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DTCI: A protracted push and pull

May 4, 2016

 

costa-cristina-mug-dtci.jpg By Cristina A. Costa

In its 1989 decision Covalt v. Carey Canada, Inc., 543 N.E.2d 382 (Ind. 1989), the Indiana Supreme Court held that the 10-year statute of repose found in the Indiana Product Liability Act did not apply to actions based on negligence or strict liability where the injury at issue was caused by an illness or disease that may have been contracted as a result of protracted exposure to an inherently dangerous foreign substance, such as asbestos. In 2003, the Supreme Court overruled Covalt in its decision AlliedSignal, Inc. v. Ott, 785 N.E.2d 1068 (Ind. 2003), analyzing the new two-part statutory scheme enacted by the General Assembly (codified at I.C. § 34-20-3-1 and § 34-20-3-2), which provided different statutes of repose for product-based actions and certain types of asbestos litigation. In Ott, the Supreme Court expressly held that the two-part statute of repose provided in the Act was constitutional under the Indiana Right to Remedy Clause and the Privileges and Immunities Clause. This past March, the high court changed course, holding in Myers v. Crouse-Hinds Div. of Cooper Indus., Inc., 49S00-1501-MI-35, 2016 WL 825111 (Ind. Mar. 2, 2016), that the statute of repose governing certain asbestos litigation (codified at § 34-20-3-2) violated the Indiana Constitution’s Equal Privileges and Immunities Clause.

So, what gives? In less than three decades, it seems the Supreme Court has swung between several extremes affecting asbestos litigation without any material change in the science backing asbestos-related diseases, and certainly without any change in the constitution governing the validity of its statutes. While the headlines following these decisions may lead a reader to believe the high court’s opinions stand in stark opposition to one another, a closer reading uncovers the whittling and refining at play in each. This article will explore the substance of the court’s decisions in Covalt, Ott, and Myers, which all sought to address the same broad question: Whether a plaintiff may bring suit within two years after discovering an asbestos-related illness, despite discovering the disease more than 10 years after last being exposed to asbestos.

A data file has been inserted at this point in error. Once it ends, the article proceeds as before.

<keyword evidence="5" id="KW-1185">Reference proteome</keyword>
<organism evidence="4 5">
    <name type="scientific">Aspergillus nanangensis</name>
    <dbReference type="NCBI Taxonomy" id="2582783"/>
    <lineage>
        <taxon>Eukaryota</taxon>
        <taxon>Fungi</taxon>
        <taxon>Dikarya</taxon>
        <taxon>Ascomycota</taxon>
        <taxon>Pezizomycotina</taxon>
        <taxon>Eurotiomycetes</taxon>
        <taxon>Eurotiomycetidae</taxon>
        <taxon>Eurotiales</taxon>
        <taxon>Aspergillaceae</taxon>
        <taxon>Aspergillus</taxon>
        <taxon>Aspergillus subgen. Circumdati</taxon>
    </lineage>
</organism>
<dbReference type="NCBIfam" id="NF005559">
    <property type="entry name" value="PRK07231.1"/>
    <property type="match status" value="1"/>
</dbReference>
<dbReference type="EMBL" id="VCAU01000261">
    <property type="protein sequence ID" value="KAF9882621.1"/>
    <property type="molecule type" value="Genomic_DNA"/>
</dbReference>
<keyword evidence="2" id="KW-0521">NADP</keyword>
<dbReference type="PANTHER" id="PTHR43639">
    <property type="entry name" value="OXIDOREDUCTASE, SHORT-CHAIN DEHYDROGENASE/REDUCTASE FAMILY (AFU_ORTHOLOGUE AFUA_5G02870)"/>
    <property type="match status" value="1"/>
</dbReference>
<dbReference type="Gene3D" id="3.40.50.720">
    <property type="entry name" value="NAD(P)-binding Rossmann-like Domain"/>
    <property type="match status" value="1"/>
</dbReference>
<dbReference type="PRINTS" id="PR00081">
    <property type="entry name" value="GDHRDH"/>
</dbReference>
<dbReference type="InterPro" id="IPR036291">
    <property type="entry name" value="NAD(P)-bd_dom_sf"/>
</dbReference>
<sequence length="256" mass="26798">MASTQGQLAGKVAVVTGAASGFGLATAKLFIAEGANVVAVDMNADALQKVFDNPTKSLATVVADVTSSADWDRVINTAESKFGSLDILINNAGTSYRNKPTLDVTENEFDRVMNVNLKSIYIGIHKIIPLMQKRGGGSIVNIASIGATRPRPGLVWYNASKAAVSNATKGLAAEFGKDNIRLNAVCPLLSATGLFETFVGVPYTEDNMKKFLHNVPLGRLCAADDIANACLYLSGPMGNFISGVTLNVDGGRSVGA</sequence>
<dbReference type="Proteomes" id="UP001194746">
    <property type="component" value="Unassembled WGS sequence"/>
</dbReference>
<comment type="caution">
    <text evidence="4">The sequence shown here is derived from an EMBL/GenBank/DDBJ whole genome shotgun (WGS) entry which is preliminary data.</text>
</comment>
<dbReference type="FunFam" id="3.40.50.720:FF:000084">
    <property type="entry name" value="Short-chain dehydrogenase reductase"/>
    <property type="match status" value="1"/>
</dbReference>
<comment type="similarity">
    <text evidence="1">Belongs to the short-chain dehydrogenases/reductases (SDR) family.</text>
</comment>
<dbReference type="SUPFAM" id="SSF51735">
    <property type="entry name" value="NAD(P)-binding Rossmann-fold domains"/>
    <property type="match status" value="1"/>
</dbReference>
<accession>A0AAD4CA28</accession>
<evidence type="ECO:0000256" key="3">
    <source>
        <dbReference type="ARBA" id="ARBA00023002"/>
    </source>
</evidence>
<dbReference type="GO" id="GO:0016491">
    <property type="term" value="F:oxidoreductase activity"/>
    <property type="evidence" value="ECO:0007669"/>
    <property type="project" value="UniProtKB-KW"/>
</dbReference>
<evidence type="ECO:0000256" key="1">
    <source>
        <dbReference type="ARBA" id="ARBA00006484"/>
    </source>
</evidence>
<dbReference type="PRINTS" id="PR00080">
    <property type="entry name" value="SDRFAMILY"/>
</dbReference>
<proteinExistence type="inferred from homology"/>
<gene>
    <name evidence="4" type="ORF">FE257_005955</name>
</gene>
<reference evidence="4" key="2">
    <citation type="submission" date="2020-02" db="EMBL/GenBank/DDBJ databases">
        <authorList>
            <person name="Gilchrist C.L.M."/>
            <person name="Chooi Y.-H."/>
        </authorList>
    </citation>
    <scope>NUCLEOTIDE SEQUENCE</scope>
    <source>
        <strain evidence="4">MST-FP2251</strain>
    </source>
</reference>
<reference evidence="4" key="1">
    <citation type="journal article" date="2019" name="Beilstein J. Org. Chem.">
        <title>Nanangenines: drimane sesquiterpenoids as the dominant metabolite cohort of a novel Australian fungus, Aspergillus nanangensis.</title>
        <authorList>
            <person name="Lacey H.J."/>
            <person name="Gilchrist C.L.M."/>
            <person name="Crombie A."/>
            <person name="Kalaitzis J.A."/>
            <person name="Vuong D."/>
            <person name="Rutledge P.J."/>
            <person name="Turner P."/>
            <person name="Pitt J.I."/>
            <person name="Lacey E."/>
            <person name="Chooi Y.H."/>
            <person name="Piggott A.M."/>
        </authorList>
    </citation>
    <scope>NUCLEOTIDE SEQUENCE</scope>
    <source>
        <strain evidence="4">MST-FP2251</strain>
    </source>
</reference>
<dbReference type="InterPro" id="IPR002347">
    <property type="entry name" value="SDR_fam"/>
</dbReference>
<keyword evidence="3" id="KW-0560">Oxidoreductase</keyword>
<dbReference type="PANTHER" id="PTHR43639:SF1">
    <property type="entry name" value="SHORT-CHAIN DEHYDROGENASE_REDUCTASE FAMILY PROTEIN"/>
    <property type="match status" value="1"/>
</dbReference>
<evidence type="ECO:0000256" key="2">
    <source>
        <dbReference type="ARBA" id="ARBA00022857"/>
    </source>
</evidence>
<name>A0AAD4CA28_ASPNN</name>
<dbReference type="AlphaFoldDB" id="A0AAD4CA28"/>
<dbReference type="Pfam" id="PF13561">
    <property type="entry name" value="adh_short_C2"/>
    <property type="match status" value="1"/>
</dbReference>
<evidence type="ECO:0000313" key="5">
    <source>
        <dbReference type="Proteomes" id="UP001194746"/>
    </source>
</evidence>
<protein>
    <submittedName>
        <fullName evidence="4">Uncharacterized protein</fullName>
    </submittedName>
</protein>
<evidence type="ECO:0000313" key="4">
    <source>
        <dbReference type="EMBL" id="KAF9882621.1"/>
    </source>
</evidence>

Covalt v. Carey Canada, Inc., a break from the 10-year statute of repose

The court first tackled this question in its 1989 decision Covalt v. Carey Canada, Inc., 543 N.E.2d 382 (Ind. 1989), overruled by AlliedSignal, Inc. v. Ott, 785 N.E.2d 1068 (Ind. 2003). In Covalt, the plaintiff worked with asbestos products between 1963 and 1971. In 1986, 15 years after his last exposure to asbestos, the plaintiff sued the defendant, a supplier of raw asbestos, after being diagnosed with lung cancer. The plaintiff alleged that the defendant supplied the plaintiff’s employer with raw asbestos without properly warning either the plaintiff or his employer of the dangers associated with asbestos. The defendant filed for summary judgment under the statute of repose contained in the Indiana Product Liability Act, which at the time of the filing of the lawsuit provided:

[A]ny product liability action in which the theory of liability is negligence or strict liability in tort must be commenced within two (2) years after the cause of action accrues or within ten (10) years after the delivery of the product to the initial user or consumer.